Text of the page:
As the winter holidays approach and temperatures drop, it’s time to snuggle up under a blanket with your hot drink of choice and a brilliant book.
1. Exit West, Mohsin Hamid (Penguin, 2017)
Image Credit: Daniil Silantev / Unsplash
It begins as a love story, but Mohsin Hamid’s Exit West is actually a thoughtful and beautifully written novel about refugees that “feels instantly canonical”. The two characters, Saeed and Nadia, live – and fall in love – in an unnamed country on the verge of civil war, from which they’ll ultimately be forced to flee. In this world refugees can travel to other countries through magical doors that mysteriously pop up. These doors become a global system of exit and entry allowing Saeed and Nadia, and many others, to find a better place to live.
This unique book in which “global migration meets magic” offers us a special viewpoint on the refugee crisis, challenging us to imagine and embrace a future in where we’ll all be migrants. It’s a novel full of suffering but also positivity and humanity.
2. The Refugees, Viet Thanh Nguyen (Corsair, 2017)
Image Credit: Grove Paperback
Viet Thanh Nguyen’s collection of short stories, The Refugees, is dedicated to “all refugees, everywhere”. The collection is a follow-up to Nguyen’s Pulitzer Prize-winning novel The Sympathiser and focuses on the displacement and exile of Vietnamese people who fled to California. It has a clear and universal message: this how it feels and what it means to be a refugee. It’s something of which Nguyen has a first-hand experience, as he arrived in the United States of America in 1975, living in a camp for Vietnamese refugees. The stories take place in the 1980s, but they could not have been timelier.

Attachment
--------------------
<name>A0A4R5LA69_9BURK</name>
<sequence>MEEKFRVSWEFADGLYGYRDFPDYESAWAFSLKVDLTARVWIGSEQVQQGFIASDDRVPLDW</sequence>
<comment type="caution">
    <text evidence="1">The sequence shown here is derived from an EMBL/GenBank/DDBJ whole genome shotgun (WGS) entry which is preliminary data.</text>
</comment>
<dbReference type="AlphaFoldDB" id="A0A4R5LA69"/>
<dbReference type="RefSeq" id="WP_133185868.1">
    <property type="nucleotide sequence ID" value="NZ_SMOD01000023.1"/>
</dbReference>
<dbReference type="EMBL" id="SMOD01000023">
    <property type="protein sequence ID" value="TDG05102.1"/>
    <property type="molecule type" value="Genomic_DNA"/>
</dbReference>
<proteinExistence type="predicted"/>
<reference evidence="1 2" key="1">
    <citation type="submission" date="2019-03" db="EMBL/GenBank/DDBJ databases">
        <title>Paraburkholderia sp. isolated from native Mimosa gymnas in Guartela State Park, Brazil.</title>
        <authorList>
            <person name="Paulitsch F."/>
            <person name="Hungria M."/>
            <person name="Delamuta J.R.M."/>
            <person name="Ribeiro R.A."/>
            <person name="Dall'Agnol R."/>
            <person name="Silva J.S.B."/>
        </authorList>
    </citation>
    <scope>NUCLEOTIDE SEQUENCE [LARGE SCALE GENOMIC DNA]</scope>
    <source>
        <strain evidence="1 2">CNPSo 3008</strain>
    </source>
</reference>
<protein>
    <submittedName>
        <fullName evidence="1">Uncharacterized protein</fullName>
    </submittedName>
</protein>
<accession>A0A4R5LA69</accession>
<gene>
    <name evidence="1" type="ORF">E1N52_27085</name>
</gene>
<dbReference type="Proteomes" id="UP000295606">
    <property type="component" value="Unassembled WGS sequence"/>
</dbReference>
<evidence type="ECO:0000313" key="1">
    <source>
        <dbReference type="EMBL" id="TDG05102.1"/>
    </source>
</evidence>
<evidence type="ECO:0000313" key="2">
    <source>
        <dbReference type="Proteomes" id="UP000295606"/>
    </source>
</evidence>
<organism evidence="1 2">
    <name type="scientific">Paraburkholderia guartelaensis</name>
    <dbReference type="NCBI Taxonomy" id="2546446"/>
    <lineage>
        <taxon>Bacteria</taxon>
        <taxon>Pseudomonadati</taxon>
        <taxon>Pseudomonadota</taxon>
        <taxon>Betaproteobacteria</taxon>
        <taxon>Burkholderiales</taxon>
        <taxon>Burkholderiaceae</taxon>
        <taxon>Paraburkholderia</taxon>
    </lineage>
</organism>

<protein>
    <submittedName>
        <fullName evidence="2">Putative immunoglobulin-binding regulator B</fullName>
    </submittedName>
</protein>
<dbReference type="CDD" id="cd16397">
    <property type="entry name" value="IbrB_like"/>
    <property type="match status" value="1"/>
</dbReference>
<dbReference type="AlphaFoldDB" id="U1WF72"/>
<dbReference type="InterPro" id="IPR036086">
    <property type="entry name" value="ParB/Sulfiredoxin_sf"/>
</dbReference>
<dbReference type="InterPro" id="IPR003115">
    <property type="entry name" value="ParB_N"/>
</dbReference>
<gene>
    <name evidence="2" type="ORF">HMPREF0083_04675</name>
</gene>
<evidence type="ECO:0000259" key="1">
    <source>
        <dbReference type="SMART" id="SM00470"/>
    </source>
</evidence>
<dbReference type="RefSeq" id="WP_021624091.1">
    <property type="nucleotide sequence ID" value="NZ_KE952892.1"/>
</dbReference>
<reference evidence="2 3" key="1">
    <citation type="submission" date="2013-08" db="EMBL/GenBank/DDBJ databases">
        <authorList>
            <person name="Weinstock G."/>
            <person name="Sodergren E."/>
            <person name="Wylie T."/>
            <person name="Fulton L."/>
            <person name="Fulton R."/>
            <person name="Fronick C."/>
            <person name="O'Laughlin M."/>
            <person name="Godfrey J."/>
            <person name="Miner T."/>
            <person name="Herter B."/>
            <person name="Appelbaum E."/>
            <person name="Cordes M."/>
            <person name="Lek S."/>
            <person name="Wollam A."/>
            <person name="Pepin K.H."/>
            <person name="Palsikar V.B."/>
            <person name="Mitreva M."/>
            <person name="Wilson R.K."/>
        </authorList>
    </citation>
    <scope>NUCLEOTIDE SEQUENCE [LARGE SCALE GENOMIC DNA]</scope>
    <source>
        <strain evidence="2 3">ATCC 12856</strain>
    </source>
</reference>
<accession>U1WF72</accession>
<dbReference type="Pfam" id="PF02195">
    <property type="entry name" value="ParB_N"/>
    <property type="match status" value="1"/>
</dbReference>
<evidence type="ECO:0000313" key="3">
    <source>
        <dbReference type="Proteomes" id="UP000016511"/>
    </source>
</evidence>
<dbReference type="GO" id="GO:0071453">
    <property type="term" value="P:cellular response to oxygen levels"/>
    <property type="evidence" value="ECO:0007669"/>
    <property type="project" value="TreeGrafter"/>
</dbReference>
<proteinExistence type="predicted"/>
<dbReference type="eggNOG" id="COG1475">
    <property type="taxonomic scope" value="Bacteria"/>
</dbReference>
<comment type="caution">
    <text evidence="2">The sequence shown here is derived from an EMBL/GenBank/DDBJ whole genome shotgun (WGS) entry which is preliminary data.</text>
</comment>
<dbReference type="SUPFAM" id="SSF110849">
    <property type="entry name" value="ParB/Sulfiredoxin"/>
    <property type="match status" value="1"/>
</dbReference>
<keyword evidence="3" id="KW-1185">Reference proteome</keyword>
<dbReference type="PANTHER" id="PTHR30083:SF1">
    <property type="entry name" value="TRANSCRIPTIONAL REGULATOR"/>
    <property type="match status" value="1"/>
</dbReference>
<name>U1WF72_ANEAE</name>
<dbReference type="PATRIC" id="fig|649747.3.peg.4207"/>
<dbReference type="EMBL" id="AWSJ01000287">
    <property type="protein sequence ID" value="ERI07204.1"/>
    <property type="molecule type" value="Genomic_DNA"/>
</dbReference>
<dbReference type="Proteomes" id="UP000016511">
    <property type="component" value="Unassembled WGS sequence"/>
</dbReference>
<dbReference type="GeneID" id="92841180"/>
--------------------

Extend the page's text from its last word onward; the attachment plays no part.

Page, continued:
3. The Best We Could Do, Thi Bui (Abrams, 2017)
Image Credit: Abrams
Debut author Thi Bui shares a common history with Nguyen. They both came to the United States of America as refugees fleeing war-torn Vietnam and they both turned their experience into great literature. Whereas Nguyen went for a collection of short stories, Bui opted for an heartfelt illustrated memoir. The result is just as brilliant. Nguyen himself saluted it as, “a book to break your heart and heal it”, and Bill Gates included it in his top five books of 2017.
4. Threads, Kate Evans (Verso, 2017)
Image Credit: Frank Mckenna / Unsplash
Artist and activist Kate Evans travelled to the Calais refugee camp – commonly known as “the Jungle” – in northern France with her sketchbook and a open mind. Her new graphic novel, Threads: From the Refugee Crisis, is an urgent and heartbreaking account of the refugee situation. It’s been saluted as “comics journalism at its finest”, and rightly so.
5. We Crossed a Bridge and It Trembled, Wendy Pearlman (Custom House, 2017)
Image Credit: Dan Gribbin / Unsplash
This is oral history at its best. Wendy Pearlman tells the story of those who’ve been forced to flee from Syria by allowing Syrians to speak for themselves.
She carefully collected interviews and put them together, leaving the Syrians’ voices as raw and unfiltered as possible, adding an excellent introduction on Syria’s recent history and Assad’s regime. One common message comes out from the collection of – very short – stories: how the Syrians feel completely abandoned by the rest of the world.
6. Human Acts, Han Kang (Granta, 2016)
A cemetery where the victims were buried. Image Credit: Rhythm / Wikimedia